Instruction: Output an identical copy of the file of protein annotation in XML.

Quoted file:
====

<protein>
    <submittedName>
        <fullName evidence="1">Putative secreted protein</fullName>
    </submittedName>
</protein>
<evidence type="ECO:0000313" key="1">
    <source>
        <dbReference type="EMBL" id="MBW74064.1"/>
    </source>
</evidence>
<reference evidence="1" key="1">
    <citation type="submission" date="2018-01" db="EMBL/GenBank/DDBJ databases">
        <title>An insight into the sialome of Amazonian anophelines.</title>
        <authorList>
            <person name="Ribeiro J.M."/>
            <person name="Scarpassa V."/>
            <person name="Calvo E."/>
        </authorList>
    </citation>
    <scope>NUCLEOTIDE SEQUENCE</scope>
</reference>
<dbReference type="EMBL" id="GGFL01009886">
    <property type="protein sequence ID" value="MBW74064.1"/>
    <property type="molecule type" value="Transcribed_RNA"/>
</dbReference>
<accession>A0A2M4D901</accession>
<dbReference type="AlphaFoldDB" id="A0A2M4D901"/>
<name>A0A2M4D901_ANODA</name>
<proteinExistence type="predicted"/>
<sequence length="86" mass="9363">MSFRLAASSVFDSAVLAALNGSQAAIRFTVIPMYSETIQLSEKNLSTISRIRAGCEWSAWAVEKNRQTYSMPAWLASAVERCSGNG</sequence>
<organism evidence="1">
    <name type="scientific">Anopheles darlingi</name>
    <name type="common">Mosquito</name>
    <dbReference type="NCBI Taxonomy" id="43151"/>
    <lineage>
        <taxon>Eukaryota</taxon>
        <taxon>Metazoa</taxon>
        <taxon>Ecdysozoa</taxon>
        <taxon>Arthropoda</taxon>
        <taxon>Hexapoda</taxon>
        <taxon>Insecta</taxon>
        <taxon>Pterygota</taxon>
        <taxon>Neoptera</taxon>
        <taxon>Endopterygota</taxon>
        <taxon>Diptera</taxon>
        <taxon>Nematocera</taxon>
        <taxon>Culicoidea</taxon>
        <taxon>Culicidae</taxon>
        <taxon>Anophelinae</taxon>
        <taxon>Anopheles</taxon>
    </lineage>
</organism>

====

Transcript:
<protein>
    <submittedName>
        <fullName evidence="1">Putative secreted protein</fullName>
    </submittedName>
</protein>
<evidence type="ECO:0000313" key="1">
    <source>
        <dbReference type="EMBL" id="MBW74064.1"/>
    </source>
</evidence>
<reference evidence="1" key="1">
    <citation type="submission" date="2018-01" db="EMBL/GenBank/DDBJ databases">
        <title>An insight into the sialome of Amazonian anophelines.</title>
        <authorList>
            <person name="Ribeiro J.M."/>
            <person name="Scarpassa V."/>
            <person name="Calvo E."/>
        </authorList>
    </citation>
    <scope>NUCLEOTIDE SEQUENCE</scope>
</reference>
<dbReference type="EMBL" id="GGFL01009886">
    <property type="protein sequence ID" value="MBW74064.1"/>
    <property type="molecule type" value="Transcribed_RNA"/>
</dbReference>
<accession>A0A2M4D901</accession>
<dbReference type="AlphaFoldDB" id="A0A2M4D901"/>
<name>A0A2M4D901_ANODA</name>
<proteinExistence type="predicted"/>
<sequence length="86" mass="9363">MSFRLAASSVFDSAVLAALNGSQAAIRFTVIPMYSETIQLSEKNLSTISRIRAGCEWSAWAVEKNRQTYSMPAWLASAVERCSGNG</sequence>
<organism evidence="1">
    <name type="scientific">Anopheles darlingi</name>
    <name type="common">Mosquito</name>
    <dbReference type="NCBI Taxonomy" id="43151"/>
    <lineage>
        <taxon>Eukaryota</taxon>
        <taxon>Metazoa</taxon>
        <taxon>Ecdysozoa</taxon>
        <taxon>Arthropoda</taxon>
        <taxon>Hexapoda</taxon>
        <taxon>Insecta</taxon>
        <taxon>Pterygota</taxon>
        <taxon>Neoptera</taxon>
        <taxon>Endopterygota</taxon>
        <taxon>Diptera</taxon>
        <taxon>Nematocera</taxon>
        <taxon>Culicoidea</taxon>
        <taxon>Culicidae</taxon>
        <taxon>Anophelinae</taxon>
        <taxon>Anopheles</taxon>
    </lineage>
</organism>